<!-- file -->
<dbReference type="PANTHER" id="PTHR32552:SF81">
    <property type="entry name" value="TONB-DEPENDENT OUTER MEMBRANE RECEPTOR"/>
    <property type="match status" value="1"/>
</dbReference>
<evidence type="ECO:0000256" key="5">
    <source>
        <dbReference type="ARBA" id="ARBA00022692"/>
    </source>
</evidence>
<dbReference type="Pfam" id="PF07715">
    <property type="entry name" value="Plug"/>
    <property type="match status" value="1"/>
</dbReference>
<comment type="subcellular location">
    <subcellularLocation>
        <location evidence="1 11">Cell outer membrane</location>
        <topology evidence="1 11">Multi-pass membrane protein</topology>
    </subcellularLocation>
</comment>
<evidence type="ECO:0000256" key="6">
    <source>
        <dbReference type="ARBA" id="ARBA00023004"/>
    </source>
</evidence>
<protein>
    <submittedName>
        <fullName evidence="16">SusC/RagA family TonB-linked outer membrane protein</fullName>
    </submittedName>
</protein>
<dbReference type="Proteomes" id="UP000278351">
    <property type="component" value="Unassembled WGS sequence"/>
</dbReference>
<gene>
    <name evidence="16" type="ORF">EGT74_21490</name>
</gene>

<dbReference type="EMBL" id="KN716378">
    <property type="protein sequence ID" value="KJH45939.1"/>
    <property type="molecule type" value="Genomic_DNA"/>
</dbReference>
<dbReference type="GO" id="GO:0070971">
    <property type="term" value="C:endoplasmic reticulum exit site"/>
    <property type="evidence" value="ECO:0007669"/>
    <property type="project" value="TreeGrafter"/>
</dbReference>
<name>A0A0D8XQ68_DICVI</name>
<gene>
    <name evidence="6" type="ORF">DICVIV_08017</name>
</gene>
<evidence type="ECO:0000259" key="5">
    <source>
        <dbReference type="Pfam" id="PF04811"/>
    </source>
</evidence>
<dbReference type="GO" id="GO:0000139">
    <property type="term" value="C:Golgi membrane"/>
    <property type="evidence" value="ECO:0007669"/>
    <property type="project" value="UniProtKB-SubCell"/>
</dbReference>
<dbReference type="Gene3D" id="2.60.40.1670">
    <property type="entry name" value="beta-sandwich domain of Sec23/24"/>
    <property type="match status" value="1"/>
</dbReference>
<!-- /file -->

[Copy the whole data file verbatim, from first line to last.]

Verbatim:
<dbReference type="PANTHER" id="PTHR32552:SF81">
    <property type="entry name" value="TONB-DEPENDENT OUTER MEMBRANE RECEPTOR"/>
    <property type="match status" value="1"/>
</dbReference>
<evidence type="ECO:0000256" key="5">
    <source>
        <dbReference type="ARBA" id="ARBA00022692"/>
    </source>
</evidence>
<dbReference type="Pfam" id="PF07715">
    <property type="entry name" value="Plug"/>
    <property type="match status" value="1"/>
</dbReference>
<comment type="subcellular location">
    <subcellularLocation>
        <location evidence="1 11">Cell outer membrane</location>
        <topology evidence="1 11">Multi-pass membrane protein</topology>
    </subcellularLocation>
</comment>
<evidence type="ECO:0000256" key="6">
    <source>
        <dbReference type="ARBA" id="ARBA00023004"/>
    </source>
</evidence>
<protein>
    <submittedName>
        <fullName evidence="16">SusC/RagA family TonB-linked outer membrane protein</fullName>
    </submittedName>
</protein>
<dbReference type="Proteomes" id="UP000278351">
    <property type="component" value="Unassembled WGS sequence"/>
</dbReference>
<gene>
    <name evidence="16" type="ORF">EGT74_21490</name>
</gene>

<dbReference type="EMBL" id="KN716378">
    <property type="protein sequence ID" value="KJH45939.1"/>
    <property type="molecule type" value="Genomic_DNA"/>
</dbReference>
<dbReference type="GO" id="GO:0070971">
    <property type="term" value="C:endoplasmic reticulum exit site"/>
    <property type="evidence" value="ECO:0007669"/>
    <property type="project" value="TreeGrafter"/>
</dbReference>
<name>A0A0D8XQ68_DICVI</name>
<gene>
    <name evidence="6" type="ORF">DICVIV_08017</name>
</gene>
<evidence type="ECO:0000259" key="5">
    <source>
        <dbReference type="Pfam" id="PF04811"/>
    </source>
</evidence>
<dbReference type="GO" id="GO:0000139">
    <property type="term" value="C:Golgi membrane"/>
    <property type="evidence" value="ECO:0007669"/>
    <property type="project" value="UniProtKB-SubCell"/>
</dbReference>
<dbReference type="Gene3D" id="2.60.40.1670">
    <property type="entry name" value="beta-sandwich domain of Sec23/24"/>
    <property type="match status" value="1"/>
</dbReference>